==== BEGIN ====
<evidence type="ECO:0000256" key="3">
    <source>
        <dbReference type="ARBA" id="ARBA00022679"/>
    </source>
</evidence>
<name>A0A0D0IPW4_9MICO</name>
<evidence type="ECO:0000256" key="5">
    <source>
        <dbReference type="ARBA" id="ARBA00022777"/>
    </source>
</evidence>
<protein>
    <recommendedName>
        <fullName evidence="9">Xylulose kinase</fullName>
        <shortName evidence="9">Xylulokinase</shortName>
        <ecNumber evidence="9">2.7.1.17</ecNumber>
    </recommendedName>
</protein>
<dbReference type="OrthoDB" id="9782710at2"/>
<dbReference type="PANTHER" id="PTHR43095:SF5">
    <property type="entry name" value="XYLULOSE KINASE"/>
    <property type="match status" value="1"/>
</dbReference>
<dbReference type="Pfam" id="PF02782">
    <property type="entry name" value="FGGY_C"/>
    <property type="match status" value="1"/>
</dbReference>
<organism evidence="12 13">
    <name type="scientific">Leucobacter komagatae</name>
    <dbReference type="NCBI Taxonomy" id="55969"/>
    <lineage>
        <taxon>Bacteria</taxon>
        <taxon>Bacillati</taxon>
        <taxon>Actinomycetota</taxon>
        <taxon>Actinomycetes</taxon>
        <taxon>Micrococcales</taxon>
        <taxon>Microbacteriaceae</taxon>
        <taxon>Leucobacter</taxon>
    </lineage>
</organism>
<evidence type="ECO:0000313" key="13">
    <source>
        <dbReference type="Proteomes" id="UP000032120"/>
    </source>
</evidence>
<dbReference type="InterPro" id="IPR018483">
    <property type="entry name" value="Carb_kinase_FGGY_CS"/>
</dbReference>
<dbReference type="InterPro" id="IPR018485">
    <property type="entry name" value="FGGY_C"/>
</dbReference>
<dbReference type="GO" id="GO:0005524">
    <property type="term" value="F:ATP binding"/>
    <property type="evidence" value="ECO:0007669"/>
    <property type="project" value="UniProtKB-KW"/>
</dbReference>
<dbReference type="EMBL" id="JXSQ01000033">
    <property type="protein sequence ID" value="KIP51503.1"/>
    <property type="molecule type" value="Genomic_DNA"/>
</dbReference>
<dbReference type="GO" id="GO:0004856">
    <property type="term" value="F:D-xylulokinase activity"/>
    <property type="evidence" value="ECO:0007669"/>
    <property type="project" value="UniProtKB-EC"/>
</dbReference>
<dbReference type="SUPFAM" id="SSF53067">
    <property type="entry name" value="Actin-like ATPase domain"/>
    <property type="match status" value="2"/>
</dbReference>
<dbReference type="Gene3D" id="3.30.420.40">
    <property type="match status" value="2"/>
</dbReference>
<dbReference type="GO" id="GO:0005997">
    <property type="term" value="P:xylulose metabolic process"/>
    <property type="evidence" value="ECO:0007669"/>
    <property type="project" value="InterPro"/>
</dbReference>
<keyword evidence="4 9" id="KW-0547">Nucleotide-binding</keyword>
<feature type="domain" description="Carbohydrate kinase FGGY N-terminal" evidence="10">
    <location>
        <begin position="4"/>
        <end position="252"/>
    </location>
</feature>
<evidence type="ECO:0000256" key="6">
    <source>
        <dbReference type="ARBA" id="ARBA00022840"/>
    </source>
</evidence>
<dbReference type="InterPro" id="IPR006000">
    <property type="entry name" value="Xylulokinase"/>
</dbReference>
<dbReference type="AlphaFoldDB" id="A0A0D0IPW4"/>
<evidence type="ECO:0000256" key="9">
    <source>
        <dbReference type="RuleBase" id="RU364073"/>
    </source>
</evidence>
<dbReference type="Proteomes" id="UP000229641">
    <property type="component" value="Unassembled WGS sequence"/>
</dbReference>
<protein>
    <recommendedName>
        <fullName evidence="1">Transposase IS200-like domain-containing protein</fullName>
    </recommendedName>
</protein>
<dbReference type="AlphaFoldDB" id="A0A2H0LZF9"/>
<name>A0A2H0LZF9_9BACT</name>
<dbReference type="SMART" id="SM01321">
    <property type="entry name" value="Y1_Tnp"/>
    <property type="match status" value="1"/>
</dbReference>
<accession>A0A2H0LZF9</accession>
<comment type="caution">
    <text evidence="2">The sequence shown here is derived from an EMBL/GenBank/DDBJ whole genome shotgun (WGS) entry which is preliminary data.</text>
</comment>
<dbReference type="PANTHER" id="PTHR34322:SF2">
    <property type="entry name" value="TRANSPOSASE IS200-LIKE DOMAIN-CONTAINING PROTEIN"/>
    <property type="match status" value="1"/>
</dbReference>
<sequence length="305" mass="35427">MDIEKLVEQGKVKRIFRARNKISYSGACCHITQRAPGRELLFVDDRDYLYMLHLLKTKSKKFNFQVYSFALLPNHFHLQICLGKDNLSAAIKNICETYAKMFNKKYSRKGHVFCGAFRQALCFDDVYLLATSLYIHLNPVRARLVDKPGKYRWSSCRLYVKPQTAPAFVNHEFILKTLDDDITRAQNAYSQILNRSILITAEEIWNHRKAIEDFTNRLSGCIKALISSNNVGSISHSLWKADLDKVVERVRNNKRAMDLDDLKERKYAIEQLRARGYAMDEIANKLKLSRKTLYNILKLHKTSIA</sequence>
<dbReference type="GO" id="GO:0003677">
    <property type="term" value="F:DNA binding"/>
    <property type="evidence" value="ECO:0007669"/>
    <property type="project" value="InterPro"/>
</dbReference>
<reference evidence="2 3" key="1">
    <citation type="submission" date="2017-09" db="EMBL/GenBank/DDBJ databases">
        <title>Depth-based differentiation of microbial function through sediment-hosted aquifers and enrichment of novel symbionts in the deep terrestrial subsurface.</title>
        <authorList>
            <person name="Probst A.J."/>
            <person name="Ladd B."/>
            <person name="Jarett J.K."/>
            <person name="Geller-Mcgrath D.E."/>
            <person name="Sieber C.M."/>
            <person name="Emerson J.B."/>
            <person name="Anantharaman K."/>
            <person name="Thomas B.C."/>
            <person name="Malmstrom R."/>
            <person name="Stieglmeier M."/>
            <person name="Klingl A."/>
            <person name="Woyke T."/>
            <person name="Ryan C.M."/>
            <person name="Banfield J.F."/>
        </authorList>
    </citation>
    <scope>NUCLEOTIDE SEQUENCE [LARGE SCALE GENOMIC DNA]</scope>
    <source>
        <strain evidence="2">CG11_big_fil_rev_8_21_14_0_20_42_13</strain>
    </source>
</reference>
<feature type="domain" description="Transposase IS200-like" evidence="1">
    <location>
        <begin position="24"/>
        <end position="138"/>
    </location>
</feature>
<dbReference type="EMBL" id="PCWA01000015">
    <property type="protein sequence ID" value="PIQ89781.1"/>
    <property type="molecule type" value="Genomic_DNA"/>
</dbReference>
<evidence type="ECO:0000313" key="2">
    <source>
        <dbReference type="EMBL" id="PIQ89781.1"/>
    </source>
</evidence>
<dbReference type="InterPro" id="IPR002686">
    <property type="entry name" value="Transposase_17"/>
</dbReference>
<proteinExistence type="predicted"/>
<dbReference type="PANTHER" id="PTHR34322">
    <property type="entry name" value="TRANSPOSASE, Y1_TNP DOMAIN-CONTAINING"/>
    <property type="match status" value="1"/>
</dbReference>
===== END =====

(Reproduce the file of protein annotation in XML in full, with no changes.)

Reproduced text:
<evidence type="ECO:0000256" key="3">
    <source>
        <dbReference type="ARBA" id="ARBA00022679"/>
    </source>
</evidence>
<name>A0A0D0IPW4_9MICO</name>
<evidence type="ECO:0000256" key="5">
    <source>
        <dbReference type="ARBA" id="ARBA00022777"/>
    </source>
</evidence>
<protein>
    <recommendedName>
        <fullName evidence="9">Xylulose kinase</fullName>
        <shortName evidence="9">Xylulokinase</shortName>
        <ecNumber evidence="9">2.7.1.17</ecNumber>
    </recommendedName>
</protein>
<dbReference type="OrthoDB" id="9782710at2"/>
<dbReference type="PANTHER" id="PTHR43095:SF5">
    <property type="entry name" value="XYLULOSE KINASE"/>
    <property type="match status" value="1"/>
</dbReference>
<dbReference type="Pfam" id="PF02782">
    <property type="entry name" value="FGGY_C"/>
    <property type="match status" value="1"/>
</dbReference>
<organism evidence="12 13">
    <name type="scientific">Leucobacter komagatae</name>
    <dbReference type="NCBI Taxonomy" id="55969"/>
    <lineage>
        <taxon>Bacteria</taxon>
        <taxon>Bacillati</taxon>
        <taxon>Actinomycetota</taxon>
        <taxon>Actinomycetes</taxon>
        <taxon>Micrococcales</taxon>
        <taxon>Microbacteriaceae</taxon>
        <taxon>Leucobacter</taxon>
    </lineage>
</organism>
<evidence type="ECO:0000313" key="13">
    <source>
        <dbReference type="Proteomes" id="UP000032120"/>
    </source>
</evidence>
<dbReference type="InterPro" id="IPR018483">
    <property type="entry name" value="Carb_kinase_FGGY_CS"/>
</dbReference>
<dbReference type="InterPro" id="IPR018485">
    <property type="entry name" value="FGGY_C"/>
</dbReference>
<dbReference type="GO" id="GO:0005524">
    <property type="term" value="F:ATP binding"/>
    <property type="evidence" value="ECO:0007669"/>
    <property type="project" value="UniProtKB-KW"/>
</dbReference>
<dbReference type="EMBL" id="JXSQ01000033">
    <property type="protein sequence ID" value="KIP51503.1"/>
    <property type="molecule type" value="Genomic_DNA"/>
</dbReference>
<dbReference type="GO" id="GO:0004856">
    <property type="term" value="F:D-xylulokinase activity"/>
    <property type="evidence" value="ECO:0007669"/>
    <property type="project" value="UniProtKB-EC"/>
</dbReference>
<dbReference type="SUPFAM" id="SSF53067">
    <property type="entry name" value="Actin-like ATPase domain"/>
    <property type="match status" value="2"/>
</dbReference>
<dbReference type="Gene3D" id="3.30.420.40">
    <property type="match status" value="2"/>
</dbReference>
<dbReference type="GO" id="GO:0005997">
    <property type="term" value="P:xylulose metabolic process"/>
    <property type="evidence" value="ECO:0007669"/>
    <property type="project" value="InterPro"/>
</dbReference>
<keyword evidence="4 9" id="KW-0547">Nucleotide-binding</keyword>
<feature type="domain" description="Carbohydrate kinase FGGY N-terminal" evidence="10">
    <location>
        <begin position="4"/>
        <end position="252"/>
    </location>
</feature>
<evidence type="ECO:0000256" key="6">
    <source>
        <dbReference type="ARBA" id="ARBA00022840"/>
    </source>
</evidence>
<dbReference type="InterPro" id="IPR006000">
    <property type="entry name" value="Xylulokinase"/>
</dbReference>
<dbReference type="AlphaFoldDB" id="A0A0D0IPW4"/>
<evidence type="ECO:0000256" key="9">
    <source>
        <dbReference type="RuleBase" id="RU364073"/>
    </source>
</evidence>
<dbReference type="Proteomes" id="UP000229641">
    <property type="component" value="Unassembled WGS sequence"/>
</dbReference>
<protein>
    <recommendedName>
        <fullName evidence="1">Transposase IS200-like domain-containing protein</fullName>
    </recommendedName>
</protein>
<dbReference type="AlphaFoldDB" id="A0A2H0LZF9"/>
<name>A0A2H0LZF9_9BACT</name>
<dbReference type="SMART" id="SM01321">
    <property type="entry name" value="Y1_Tnp"/>
    <property type="match status" value="1"/>
</dbReference>
<accession>A0A2H0LZF9</accession>
<comment type="caution">
    <text evidence="2">The sequence shown here is derived from an EMBL/GenBank/DDBJ whole genome shotgun (WGS) entry which is preliminary data.</text>
</comment>
<dbReference type="PANTHER" id="PTHR34322:SF2">
    <property type="entry name" value="TRANSPOSASE IS200-LIKE DOMAIN-CONTAINING PROTEIN"/>
    <property type="match status" value="1"/>
</dbReference>
<sequence length="305" mass="35427">MDIEKLVEQGKVKRIFRARNKISYSGACCHITQRAPGRELLFVDDRDYLYMLHLLKTKSKKFNFQVYSFALLPNHFHLQICLGKDNLSAAIKNICETYAKMFNKKYSRKGHVFCGAFRQALCFDDVYLLATSLYIHLNPVRARLVDKPGKYRWSSCRLYVKPQTAPAFVNHEFILKTLDDDITRAQNAYSQILNRSILITAEEIWNHRKAIEDFTNRLSGCIKALISSNNVGSISHSLWKADLDKVVERVRNNKRAMDLDDLKERKYAIEQLRARGYAMDEIANKLKLSRKTLYNILKLHKTSIA</sequence>
<dbReference type="GO" id="GO:0003677">
    <property type="term" value="F:DNA binding"/>
    <property type="evidence" value="ECO:0007669"/>
    <property type="project" value="InterPro"/>
</dbReference>
<reference evidence="2 3" key="1">
    <citation type="submission" date="2017-09" db="EMBL/GenBank/DDBJ databases">
        <title>Depth-based differentiation of microbial function through sediment-hosted aquifers and enrichment of novel symbionts in the deep terrestrial subsurface.</title>
        <authorList>
            <person name="Probst A.J."/>
            <person name="Ladd B."/>
            <person name="Jarett J.K."/>
            <person name="Geller-Mcgrath D.E."/>
            <person name="Sieber C.M."/>
            <person name="Emerson J.B."/>
            <person name="Anantharaman K."/>
            <person name="Thomas B.C."/>
            <person name="Malmstrom R."/>
            <person name="Stieglmeier M."/>
            <person name="Klingl A."/>
            <person name="Woyke T."/>
            <person name="Ryan C.M."/>
            <person name="Banfield J.F."/>
        </authorList>
    </citation>
    <scope>NUCLEOTIDE SEQUENCE [LARGE SCALE GENOMIC DNA]</scope>
    <source>
        <strain evidence="2">CG11_big_fil_rev_8_21_14_0_20_42_13</strain>
    </source>
</reference>
<feature type="domain" description="Transposase IS200-like" evidence="1">
    <location>
        <begin position="24"/>
        <end position="138"/>
    </location>
</feature>
<dbReference type="EMBL" id="PCWA01000015">
    <property type="protein sequence ID" value="PIQ89781.1"/>
    <property type="molecule type" value="Genomic_DNA"/>
</dbReference>
<evidence type="ECO:0000313" key="2">
    <source>
        <dbReference type="EMBL" id="PIQ89781.1"/>
    </source>
</evidence>
<dbReference type="InterPro" id="IPR002686">
    <property type="entry name" value="Transposase_17"/>
</dbReference>
<proteinExistence type="predicted"/>
<dbReference type="PANTHER" id="PTHR34322">
    <property type="entry name" value="TRANSPOSASE, Y1_TNP DOMAIN-CONTAINING"/>
    <property type="match status" value="1"/>
</dbReference>